September 17 marks Citizenship and Constitution Day, a combined event that commemorates the anniversary of the United States’ constitution and recognizes all those who are or have become U.S. citizens. The day is marked by ceremonies and celebrations around the country, including over 50 naturalization ceremonies throughout September, that coincide with National Welcoming Week and Hispanic Heritage Month.
It is no easy feat to become a U.S. citizen. Before an immigrant can be naturalized, he or she has already made the sometimes difficult decision to leave home for the U.S., a journey that for many is fraught with emotional and physical challenges. The subsequent process of becoming a lawful permanent resident (LPR), one of many eligibility requirements, can be a lengthy, complex and expensive process.
In 2012, the Department of Homeland Security estimated that more than 13 million LPRs were living in the United States, yet 8.8 million of them had not initiated the naturalization process despite being eligible. On average, the government naturalizes 680,000 citizens each year.
Why haven’t more eligible residents become citizens? Evidence continues to point to financial and language barriers as major challenges for eligible LPRs, despite the majority of them initiating the process or wanting to naturalize. The cost of filing an application for naturalization is $680 and continues to be identified as a challenge, especially when compared to the $450 fee for renewing LPR status. The fee, coupled with language proficiency standards, is enough to prevent millions of immigrants from accessing the benefits of citizenship.
Yet, the benefits of citizenship are numerous including voting rights, greater mobility, and family unification opportunities. Also, research demonstrates that naturalization can lead to an 8 to 11 percent increase in individual earnings, which in turn stimulates local economies.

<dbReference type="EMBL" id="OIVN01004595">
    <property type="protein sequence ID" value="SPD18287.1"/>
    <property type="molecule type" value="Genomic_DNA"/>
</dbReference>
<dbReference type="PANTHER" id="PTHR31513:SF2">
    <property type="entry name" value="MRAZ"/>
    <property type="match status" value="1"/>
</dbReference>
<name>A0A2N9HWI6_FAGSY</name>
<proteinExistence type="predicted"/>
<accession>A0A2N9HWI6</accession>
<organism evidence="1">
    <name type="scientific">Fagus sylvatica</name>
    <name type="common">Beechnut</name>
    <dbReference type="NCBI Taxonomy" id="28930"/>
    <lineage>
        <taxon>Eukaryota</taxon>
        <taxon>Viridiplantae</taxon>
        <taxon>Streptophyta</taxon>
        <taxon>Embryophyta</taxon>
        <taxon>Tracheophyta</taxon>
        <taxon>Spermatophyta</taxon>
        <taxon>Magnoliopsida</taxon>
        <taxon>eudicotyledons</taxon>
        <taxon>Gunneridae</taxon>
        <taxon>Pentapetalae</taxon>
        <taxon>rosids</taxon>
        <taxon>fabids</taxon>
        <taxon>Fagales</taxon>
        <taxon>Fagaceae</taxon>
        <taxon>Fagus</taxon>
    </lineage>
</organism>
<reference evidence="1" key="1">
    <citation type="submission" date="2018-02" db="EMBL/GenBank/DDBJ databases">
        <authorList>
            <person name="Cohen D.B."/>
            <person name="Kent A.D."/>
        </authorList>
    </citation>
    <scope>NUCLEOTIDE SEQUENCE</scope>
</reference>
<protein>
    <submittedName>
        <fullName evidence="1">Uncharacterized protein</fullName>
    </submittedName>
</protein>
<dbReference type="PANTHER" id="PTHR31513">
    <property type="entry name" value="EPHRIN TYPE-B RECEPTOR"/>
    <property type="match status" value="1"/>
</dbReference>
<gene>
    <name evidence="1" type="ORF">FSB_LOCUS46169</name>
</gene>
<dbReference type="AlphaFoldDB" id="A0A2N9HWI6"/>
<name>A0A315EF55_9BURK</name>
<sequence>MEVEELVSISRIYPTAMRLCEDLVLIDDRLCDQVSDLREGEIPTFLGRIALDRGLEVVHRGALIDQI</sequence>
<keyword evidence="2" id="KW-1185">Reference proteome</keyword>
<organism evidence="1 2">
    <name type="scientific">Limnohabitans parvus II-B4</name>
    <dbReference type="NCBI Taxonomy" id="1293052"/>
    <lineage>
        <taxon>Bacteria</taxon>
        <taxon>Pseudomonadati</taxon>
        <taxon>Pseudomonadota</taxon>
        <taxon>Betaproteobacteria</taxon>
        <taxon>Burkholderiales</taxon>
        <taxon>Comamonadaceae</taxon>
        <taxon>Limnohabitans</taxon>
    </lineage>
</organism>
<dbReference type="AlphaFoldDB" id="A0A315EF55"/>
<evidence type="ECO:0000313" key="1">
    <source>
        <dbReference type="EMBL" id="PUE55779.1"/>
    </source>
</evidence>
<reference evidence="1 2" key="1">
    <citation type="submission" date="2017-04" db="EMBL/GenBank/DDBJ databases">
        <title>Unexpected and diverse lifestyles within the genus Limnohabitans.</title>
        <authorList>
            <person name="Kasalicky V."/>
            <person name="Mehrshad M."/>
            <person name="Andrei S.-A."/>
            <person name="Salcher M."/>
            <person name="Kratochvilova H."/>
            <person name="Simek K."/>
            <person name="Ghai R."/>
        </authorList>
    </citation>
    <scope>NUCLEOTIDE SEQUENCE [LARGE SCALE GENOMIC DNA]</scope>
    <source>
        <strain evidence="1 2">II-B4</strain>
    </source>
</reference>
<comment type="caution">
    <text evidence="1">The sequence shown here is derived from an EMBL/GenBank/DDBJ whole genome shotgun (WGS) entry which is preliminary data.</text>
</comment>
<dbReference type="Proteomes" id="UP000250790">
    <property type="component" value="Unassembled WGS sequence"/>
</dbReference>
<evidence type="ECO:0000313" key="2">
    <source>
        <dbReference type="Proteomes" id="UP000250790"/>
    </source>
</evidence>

This year, many groups are celebrating Hispanic Heritage Month by holding naturalization events and voter registration drives. National Association of Latino Elected and Appointed Officials (NALEO), a non-profit organization that helps new Americans navigate the citizenship process, estimates that almost half, or 3.9 million, of eligible citizens are Latino. If they naturalized by 2016, there would be at least 30 million eligible Latino voters in the U.S. for the next election. Organizations like NALEO are hosting events around the county to make sure these new citizens understand the benefits of participating in civic life.
From Los Angeles to Buffalo, local communities are recognizing the benefits of integration and helping our immigrant community members become full-fledged Americans. And the benefits go both ways. America is a land of diversity thanks to the successive waves of immigrants that have come here. As one Texas Judge said while presiding over a naturalization ceremony earlier this month: “the best of your culture is now the best of ours.”
Photo Courtesy of Grand Canyon National Park.
FILED UNDER: citizenship, featured, lawful permanent resident, National Association of Latino Elected and Appointed Officials, naturalization